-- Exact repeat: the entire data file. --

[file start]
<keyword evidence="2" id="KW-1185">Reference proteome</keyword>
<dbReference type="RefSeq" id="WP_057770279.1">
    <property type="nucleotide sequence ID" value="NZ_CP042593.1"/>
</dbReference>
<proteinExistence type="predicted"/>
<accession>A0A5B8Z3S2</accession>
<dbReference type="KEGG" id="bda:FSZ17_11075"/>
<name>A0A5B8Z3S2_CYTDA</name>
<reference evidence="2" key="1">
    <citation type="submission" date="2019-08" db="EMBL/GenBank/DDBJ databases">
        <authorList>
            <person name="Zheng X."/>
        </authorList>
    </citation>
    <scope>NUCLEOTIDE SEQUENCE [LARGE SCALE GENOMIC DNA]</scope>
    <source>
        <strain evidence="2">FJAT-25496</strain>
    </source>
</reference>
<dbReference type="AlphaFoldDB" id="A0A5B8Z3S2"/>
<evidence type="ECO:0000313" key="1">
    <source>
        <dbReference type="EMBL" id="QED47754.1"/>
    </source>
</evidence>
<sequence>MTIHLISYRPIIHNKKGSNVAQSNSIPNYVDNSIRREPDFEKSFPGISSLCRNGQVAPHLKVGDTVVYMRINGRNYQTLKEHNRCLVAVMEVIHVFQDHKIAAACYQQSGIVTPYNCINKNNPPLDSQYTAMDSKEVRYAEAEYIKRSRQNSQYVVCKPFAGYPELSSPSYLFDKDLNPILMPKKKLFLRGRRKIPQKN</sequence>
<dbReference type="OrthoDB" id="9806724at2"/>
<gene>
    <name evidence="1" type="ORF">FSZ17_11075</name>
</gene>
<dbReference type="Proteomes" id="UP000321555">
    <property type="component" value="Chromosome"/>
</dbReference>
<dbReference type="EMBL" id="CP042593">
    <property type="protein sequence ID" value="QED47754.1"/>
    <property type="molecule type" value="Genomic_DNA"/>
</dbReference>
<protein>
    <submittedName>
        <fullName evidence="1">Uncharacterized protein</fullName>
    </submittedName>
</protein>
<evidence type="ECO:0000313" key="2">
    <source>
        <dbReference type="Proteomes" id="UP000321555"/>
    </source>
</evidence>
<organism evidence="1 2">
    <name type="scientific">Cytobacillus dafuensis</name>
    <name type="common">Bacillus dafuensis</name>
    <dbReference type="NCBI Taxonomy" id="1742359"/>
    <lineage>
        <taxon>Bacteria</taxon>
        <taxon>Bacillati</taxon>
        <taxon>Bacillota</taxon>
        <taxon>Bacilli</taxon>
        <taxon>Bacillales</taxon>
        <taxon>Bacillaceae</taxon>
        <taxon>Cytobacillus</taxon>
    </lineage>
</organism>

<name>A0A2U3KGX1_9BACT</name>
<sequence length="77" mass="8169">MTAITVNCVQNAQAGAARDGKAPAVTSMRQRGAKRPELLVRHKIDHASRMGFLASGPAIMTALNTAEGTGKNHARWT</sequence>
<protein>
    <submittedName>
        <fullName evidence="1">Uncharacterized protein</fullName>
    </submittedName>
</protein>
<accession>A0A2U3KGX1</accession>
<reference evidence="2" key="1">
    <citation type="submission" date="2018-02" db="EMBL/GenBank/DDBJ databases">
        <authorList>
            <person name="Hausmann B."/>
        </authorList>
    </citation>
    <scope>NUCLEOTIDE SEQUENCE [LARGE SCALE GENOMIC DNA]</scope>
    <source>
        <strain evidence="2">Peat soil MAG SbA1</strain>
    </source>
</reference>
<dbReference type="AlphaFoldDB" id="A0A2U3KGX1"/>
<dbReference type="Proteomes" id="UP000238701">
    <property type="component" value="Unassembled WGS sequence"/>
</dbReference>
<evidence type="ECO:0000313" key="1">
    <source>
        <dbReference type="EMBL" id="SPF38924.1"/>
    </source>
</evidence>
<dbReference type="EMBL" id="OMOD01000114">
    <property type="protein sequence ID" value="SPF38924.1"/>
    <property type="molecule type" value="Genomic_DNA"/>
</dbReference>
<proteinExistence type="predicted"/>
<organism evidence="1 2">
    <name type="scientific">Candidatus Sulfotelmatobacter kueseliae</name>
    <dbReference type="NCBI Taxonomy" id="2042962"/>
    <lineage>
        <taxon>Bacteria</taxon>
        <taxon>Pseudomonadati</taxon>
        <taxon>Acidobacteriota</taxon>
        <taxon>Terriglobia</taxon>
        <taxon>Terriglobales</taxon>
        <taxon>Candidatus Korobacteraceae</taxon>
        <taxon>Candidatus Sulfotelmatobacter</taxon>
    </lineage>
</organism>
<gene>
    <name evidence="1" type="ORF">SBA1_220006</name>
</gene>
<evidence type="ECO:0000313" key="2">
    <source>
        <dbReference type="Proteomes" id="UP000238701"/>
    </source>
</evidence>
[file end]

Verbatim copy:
<keyword evidence="2" id="KW-1185">Reference proteome</keyword>
<dbReference type="RefSeq" id="WP_057770279.1">
    <property type="nucleotide sequence ID" value="NZ_CP042593.1"/>
</dbReference>
<proteinExistence type="predicted"/>
<accession>A0A5B8Z3S2</accession>
<dbReference type="KEGG" id="bda:FSZ17_11075"/>
<name>A0A5B8Z3S2_CYTDA</name>
<reference evidence="2" key="1">
    <citation type="submission" date="2019-08" db="EMBL/GenBank/DDBJ databases">
        <authorList>
            <person name="Zheng X."/>
        </authorList>
    </citation>
    <scope>NUCLEOTIDE SEQUENCE [LARGE SCALE GENOMIC DNA]</scope>
    <source>
        <strain evidence="2">FJAT-25496</strain>
    </source>
</reference>
<dbReference type="AlphaFoldDB" id="A0A5B8Z3S2"/>
<evidence type="ECO:0000313" key="1">
    <source>
        <dbReference type="EMBL" id="QED47754.1"/>
    </source>
</evidence>
<sequence>MTIHLISYRPIIHNKKGSNVAQSNSIPNYVDNSIRREPDFEKSFPGISSLCRNGQVAPHLKVGDTVVYMRINGRNYQTLKEHNRCLVAVMEVIHVFQDHKIAAACYQQSGIVTPYNCINKNNPPLDSQYTAMDSKEVRYAEAEYIKRSRQNSQYVVCKPFAGYPELSSPSYLFDKDLNPILMPKKKLFLRGRRKIPQKN</sequence>
<dbReference type="OrthoDB" id="9806724at2"/>
<gene>
    <name evidence="1" type="ORF">FSZ17_11075</name>
</gene>
<dbReference type="Proteomes" id="UP000321555">
    <property type="component" value="Chromosome"/>
</dbReference>
<dbReference type="EMBL" id="CP042593">
    <property type="protein sequence ID" value="QED47754.1"/>
    <property type="molecule type" value="Genomic_DNA"/>
</dbReference>
<protein>
    <submittedName>
        <fullName evidence="1">Uncharacterized protein</fullName>
    </submittedName>
</protein>
<evidence type="ECO:0000313" key="2">
    <source>
        <dbReference type="Proteomes" id="UP000321555"/>
    </source>
</evidence>
<organism evidence="1 2">
    <name type="scientific">Cytobacillus dafuensis</name>
    <name type="common">Bacillus dafuensis</name>
    <dbReference type="NCBI Taxonomy" id="1742359"/>
    <lineage>
        <taxon>Bacteria</taxon>
        <taxon>Bacillati</taxon>
        <taxon>Bacillota</taxon>
        <taxon>Bacilli</taxon>
        <taxon>Bacillales</taxon>
        <taxon>Bacillaceae</taxon>
        <taxon>Cytobacillus</taxon>
    </lineage>
</organism>

<name>A0A2U3KGX1_9BACT</name>
<sequence length="77" mass="8169">MTAITVNCVQNAQAGAARDGKAPAVTSMRQRGAKRPELLVRHKIDHASRMGFLASGPAIMTALNTAEGTGKNHARWT</sequence>
<protein>
    <submittedName>
        <fullName evidence="1">Uncharacterized protein</fullName>
    </submittedName>
</protein>
<accession>A0A2U3KGX1</accession>
<reference evidence="2" key="1">
    <citation type="submission" date="2018-02" db="EMBL/GenBank/DDBJ databases">
        <authorList>
            <person name="Hausmann B."/>
        </authorList>
    </citation>
    <scope>NUCLEOTIDE SEQUENCE [LARGE SCALE GENOMIC DNA]</scope>
    <source>
        <strain evidence="2">Peat soil MAG SbA1</strain>
    </source>
</reference>
<dbReference type="AlphaFoldDB" id="A0A2U3KGX1"/>
<dbReference type="Proteomes" id="UP000238701">
    <property type="component" value="Unassembled WGS sequence"/>
</dbReference>
<evidence type="ECO:0000313" key="1">
    <source>
        <dbReference type="EMBL" id="SPF38924.1"/>
    </source>
</evidence>
<dbReference type="EMBL" id="OMOD01000114">
    <property type="protein sequence ID" value="SPF38924.1"/>
    <property type="molecule type" value="Genomic_DNA"/>
</dbReference>
<proteinExistence type="predicted"/>
<organism evidence="1 2">
    <name type="scientific">Candidatus Sulfotelmatobacter kueseliae</name>
    <dbReference type="NCBI Taxonomy" id="2042962"/>
    <lineage>
        <taxon>Bacteria</taxon>
        <taxon>Pseudomonadati</taxon>
        <taxon>Acidobacteriota</taxon>
        <taxon>Terriglobia</taxon>
        <taxon>Terriglobales</taxon>
        <taxon>Candidatus Korobacteraceae</taxon>
        <taxon>Candidatus Sulfotelmatobacter</taxon>
    </lineage>
</organism>
<gene>
    <name evidence="1" type="ORF">SBA1_220006</name>
</gene>
<evidence type="ECO:0000313" key="2">
    <source>
        <dbReference type="Proteomes" id="UP000238701"/>
    </source>
</evidence>